The Wholeness of Stress

  • The Wholeness of Stress

    The Wholeness of Stress

    Headaches and the Wholeness of Stress

    Copyright 2015© Julia Gilroy, all rights reserved world-wide

    I have recently suffered from particularly painful headaches.  I suspect that they are due to stress as feelings of anxiety appear to trigger the onset of this condition but I have never looked into the situation until now.

    Even though it has been reoccuring over  a number of years, I have only recently begun to question why  after suffering a particularly painful attack and feeling frightened at the intensity of the headache. If only I had done something about them earlier !  For now though, I took ‘the resting position’* and released any tensions I felt throughout my body.  Since I am trained in the Alexander Technique I succeeded in dissipating the pain until I could sleep. However the fact that I could treat myself in the short term encouraged my laziness to do nothing but that: just practice releasing tension in order to relieve the headache. It was an excellent coping mechanism but didn’t really deal with the underlying cause. It would not stop the headaches from returning.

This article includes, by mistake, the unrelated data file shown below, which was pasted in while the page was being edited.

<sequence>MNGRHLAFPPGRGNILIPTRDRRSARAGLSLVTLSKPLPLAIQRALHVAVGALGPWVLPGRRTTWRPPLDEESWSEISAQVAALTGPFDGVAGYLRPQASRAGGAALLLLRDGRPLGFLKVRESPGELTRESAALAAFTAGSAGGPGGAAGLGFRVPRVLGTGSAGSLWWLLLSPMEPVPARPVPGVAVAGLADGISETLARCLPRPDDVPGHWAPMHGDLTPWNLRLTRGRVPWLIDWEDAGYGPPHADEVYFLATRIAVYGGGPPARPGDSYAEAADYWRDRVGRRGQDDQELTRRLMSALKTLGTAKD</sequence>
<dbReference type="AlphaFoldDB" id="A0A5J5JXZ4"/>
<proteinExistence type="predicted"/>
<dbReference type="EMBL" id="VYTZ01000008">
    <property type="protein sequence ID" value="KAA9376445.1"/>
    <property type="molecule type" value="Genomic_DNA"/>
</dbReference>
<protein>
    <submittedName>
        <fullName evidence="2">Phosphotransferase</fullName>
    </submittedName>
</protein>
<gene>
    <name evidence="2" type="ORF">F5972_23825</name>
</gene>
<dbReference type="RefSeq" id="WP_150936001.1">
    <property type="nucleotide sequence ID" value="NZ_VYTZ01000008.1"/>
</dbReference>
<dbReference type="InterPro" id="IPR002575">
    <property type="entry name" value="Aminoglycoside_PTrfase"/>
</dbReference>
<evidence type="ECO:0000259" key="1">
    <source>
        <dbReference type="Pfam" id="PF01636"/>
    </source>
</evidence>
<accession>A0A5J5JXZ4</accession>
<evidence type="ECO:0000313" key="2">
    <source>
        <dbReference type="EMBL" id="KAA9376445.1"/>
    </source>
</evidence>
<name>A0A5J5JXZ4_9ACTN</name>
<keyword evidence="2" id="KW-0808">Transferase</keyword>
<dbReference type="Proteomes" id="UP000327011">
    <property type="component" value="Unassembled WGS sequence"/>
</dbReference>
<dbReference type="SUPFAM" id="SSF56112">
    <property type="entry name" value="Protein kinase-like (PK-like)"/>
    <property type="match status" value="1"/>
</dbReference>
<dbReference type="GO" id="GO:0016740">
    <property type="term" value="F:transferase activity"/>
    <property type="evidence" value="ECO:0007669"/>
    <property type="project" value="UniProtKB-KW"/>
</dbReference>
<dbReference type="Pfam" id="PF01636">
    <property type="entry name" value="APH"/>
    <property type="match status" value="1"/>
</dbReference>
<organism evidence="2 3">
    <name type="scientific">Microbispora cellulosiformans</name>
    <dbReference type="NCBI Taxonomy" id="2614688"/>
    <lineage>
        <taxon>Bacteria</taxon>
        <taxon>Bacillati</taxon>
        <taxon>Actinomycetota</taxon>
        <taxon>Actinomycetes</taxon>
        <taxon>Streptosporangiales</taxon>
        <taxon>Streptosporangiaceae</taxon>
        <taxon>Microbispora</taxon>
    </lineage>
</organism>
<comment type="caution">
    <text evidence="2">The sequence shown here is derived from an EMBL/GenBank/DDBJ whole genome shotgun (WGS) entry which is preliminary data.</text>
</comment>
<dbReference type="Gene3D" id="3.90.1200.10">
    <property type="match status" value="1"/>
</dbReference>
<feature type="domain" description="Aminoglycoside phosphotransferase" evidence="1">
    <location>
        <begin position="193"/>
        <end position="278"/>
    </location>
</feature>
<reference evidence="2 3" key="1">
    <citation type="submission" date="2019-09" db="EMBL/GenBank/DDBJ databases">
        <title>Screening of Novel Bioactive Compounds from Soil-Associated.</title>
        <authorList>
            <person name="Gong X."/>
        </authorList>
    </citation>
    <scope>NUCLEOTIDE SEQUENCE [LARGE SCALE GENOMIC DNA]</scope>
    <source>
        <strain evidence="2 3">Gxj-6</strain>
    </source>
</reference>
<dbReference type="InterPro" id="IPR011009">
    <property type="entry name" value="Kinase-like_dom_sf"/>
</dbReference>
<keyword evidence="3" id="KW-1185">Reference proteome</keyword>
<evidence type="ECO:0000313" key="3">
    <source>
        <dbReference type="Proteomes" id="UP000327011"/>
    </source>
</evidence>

In other words, the pain was a symptom of something else. The next step in this investigation was to become more aware of what I was doing or thinking just before the headache began.  Nowadays it is called ‘Mindfulness’  but has always been an important principle in the Alexander Technique and LearningMethods work.   So the next day I noticed a nagging headache that came and went during the morning.  I began to notice a pattern. Whenever I was worrying about the work I had to do, the pain would appear. As the day wore on I perceived a clear connection between when I was anxious and my aching head. It was incredible ! Every time I started to worry, BOOM the headache reared up.

    The connection was clear but what could I do about it? Just ordering myself not to worry was unrealistic. I am who I am and the situation was such that it made me go into this state.  The actual state of being worried created a whole pattern of co-ordination both physically and cognitively.  The constricted breathing, tensely held shoulders and stiff neck were the co-ordination of feeling worried. My whole system was responding, immediately and unconsiously to my perception and thoughts.

     A truly enlightening experience of how my thoughts and my way of seeing a certain situation are intertwined with my physical state. However I now had to tackle the next question of where to go from here.  Stay tuned for the next post.

    Julia Gilroy

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